A Journal Of
Fishing and Farming
 Along with other good times and interesting discoveries

Richard Loller

Spring 2006

Visit Storyhouse.org--my site for writers and readers



Greece, Greek Islands, and Turkey
 

 May 6 - May 17, 2006

 Well, we went to Mainland Greece, the Greek islands, and stopped over briefly in Turkey.
 It was our first package tour and we went because 
Inez Chaney and her sister Lura and her friend Myra invited us.  So here is the report.




Well, when  in Athens you climb up to the Acropolis to see the Parthenon.  We've got one in Nashville that's not so beat up.
This is a church way off that you can see from the Acropolis.  That's the Greek flag flying over it.
These female pillars are called Caryatids.  And this  is the Caryatid porch of the Erechtheion, also on the Acropolis.  One of the original figures was removed by Lord Engin in the early 19th century and is in the British Museum in London.  Early example of vandalism.
This is a street market, like a flea market, except it is imprompto and not strictly legal.  We were in the middle of choosing a pair of sun glasses when the sirens started and everybody hurriedly packed up and hoofed it.  The two sunglass sellers jumped into an abandoned garage in an alley and we, against all good sense, followed them in.  How can you be so stupid?  Well, it seemed like a good idea at the time and we bought our sunglasses and didn't get mugged or even overcharged.





This is where Athenians get their veggies and other groceries.   Looks good, huh?


Lots of other kinds of stores along the street.
We left Athens on a bus and saw a lot of these shrines along the roadway.
Goats making a living from rocks and brush.
Pretty church...


Dome from the inside... Here we visitf the citadel of Mycenae, a bronze age city.  The Lion
Gate
is the only surviving monumental piece of Mycenaean sculpture
 
as well as the largest sculpture in the prehistoric Aegean.
Some of the walls and pathways that have been uncovered. Entrance to the underground cistern...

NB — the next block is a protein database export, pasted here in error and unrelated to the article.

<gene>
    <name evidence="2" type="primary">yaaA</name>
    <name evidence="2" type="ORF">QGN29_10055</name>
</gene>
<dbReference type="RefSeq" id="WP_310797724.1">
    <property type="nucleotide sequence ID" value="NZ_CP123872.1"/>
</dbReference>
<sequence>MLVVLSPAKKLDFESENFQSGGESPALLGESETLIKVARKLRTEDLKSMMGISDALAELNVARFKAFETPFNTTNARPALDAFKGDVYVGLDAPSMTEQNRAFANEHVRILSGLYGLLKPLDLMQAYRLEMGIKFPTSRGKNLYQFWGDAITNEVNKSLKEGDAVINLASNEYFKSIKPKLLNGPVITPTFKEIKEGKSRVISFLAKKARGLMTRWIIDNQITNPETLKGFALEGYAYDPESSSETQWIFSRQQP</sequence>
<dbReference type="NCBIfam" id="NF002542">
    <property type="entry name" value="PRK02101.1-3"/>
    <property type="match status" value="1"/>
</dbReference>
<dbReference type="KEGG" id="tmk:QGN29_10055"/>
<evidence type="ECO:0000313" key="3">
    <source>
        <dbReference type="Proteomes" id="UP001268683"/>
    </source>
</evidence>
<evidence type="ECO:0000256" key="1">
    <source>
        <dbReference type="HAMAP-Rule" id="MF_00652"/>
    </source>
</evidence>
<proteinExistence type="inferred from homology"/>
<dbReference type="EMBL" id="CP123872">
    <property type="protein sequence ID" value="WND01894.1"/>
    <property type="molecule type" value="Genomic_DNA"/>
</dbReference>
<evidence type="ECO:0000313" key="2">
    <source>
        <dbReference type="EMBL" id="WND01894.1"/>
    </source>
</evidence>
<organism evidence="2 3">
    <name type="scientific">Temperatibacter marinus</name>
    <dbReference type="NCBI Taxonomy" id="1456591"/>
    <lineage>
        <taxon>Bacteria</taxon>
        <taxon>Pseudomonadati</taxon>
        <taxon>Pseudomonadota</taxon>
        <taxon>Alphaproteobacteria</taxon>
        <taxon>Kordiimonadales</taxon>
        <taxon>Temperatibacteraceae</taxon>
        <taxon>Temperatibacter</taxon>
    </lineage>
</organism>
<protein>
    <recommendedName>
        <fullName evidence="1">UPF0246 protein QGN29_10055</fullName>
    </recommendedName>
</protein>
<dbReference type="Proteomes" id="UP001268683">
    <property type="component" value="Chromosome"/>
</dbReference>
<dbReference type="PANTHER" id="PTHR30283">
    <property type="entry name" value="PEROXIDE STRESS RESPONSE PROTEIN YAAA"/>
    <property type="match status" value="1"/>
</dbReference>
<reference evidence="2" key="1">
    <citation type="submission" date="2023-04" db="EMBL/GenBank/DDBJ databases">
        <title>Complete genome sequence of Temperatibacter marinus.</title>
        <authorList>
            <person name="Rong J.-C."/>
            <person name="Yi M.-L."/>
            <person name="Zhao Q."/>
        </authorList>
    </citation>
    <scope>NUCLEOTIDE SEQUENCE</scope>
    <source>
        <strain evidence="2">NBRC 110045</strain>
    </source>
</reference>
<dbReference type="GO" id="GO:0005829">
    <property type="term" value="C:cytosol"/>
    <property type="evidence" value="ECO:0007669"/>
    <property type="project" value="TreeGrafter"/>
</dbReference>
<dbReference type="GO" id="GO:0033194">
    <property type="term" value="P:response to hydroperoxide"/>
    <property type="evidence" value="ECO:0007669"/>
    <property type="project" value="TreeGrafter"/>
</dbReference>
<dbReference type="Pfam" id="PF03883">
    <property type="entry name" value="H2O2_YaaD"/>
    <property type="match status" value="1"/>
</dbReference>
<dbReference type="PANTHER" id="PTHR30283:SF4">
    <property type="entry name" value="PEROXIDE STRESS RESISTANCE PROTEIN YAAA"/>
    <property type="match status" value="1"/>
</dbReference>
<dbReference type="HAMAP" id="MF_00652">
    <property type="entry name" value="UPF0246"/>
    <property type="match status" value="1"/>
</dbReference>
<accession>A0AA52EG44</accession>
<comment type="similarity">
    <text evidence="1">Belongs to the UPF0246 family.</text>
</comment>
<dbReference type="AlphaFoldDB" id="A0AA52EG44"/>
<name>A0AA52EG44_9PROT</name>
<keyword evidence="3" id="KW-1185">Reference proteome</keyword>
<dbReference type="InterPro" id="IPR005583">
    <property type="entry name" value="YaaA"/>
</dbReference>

Ancient theatre... Guide drops a coin at the middle of the theatre.  The acoustics are still so
good that we could hear the clink on the top row...

Time to hop on our ship and go island hopping.  Our ship, by the way, was the one that hit a rock and sunk a year later. The islands were all great and we hit 4 or 5.  They did seem pretty much
alike after a while unless you got away from the waterfront and all the tourist
stuff.  After all, each ship unloaded from 500 to 1000 tourists--all looking for
food, drink, and junk to take home...
Here are our girls playing with the cactus. 
Lots of colorful fishing boats on the islands, so some folks actually live there
and make a living at something other than fleecing tourists.

Another working boat ready to go out for a night's fishing....
We saw this school of small fish from the terrace of our cafe...
Some of the equipment looks like it may go back to the days of  Homer... Up the hill from the tourist clutter is where the people live.  Beautiful...
I had tons of these photos, but this gives the idea of how non standardized all the buildings and
streets are...Love to go back and spend a month or two just lazing around and getting to know folks...
Working windmills on the island across the harbor...
Lots of bell towers everywhere... Especially nice with a mediteranian sunset behind...
On the way back to Athens we stopped off  for a day in Turkey...That's a mosque and minerette.... Nothing like truth in advertising...
Sherry got sick the night before so she couldn't go ashore and she wanted a charm from Turkey to add to her charm bracelet with a charm from every country she has visited... So I visited three jewelry stores and took photos of various charms to take
 back so she could choose one.  Then I went back and  asked the price at each of the
three stores.  I got the price and left but the owner followed me and offered  me a
better price.  So I kept leaving and coming back until I was satisfied I had the best
price and then I boutht it.  I thinnk it was the turkish slipper...
Back in Athens we visited  Museums.  Here is a famous bronze of Posidon...God of the sea... Lots of gold hilted swords, gold jewelry, gold helmets.  Lots of rich old
Greeks back in the olden times...
Plenty of smaller things too.  Very nice... And marble statues by the score...
One of the things I liked best about Greece was the artistic touch on even the everyday items... Even at the airport they got into the spirit.  Bye Greece.  Glad we came
but glad we are headed home.  

June 17-18


This photo is from the weekend and from the grass it has to be Caney Fork upstream from Happy Hollow.
Nice photo of butterflys on a thistle blossom from the same spot.
These two are from my morning walk at Shelby Bottoms...Sun rise and... 
...an Indigo Bunting singing for a mate.

 

June 10-11

I can't find any photos for this weekend, but I found this one taken a few days earlier.  Beets! They are soooo good!  Tops too!
 
 

June 3-4

I failed to write this up at the time and I'm only now (4/15/07) putting it up.  I can tell pretty well what was going on, however.  Hey, when do I do much other than fish and garden?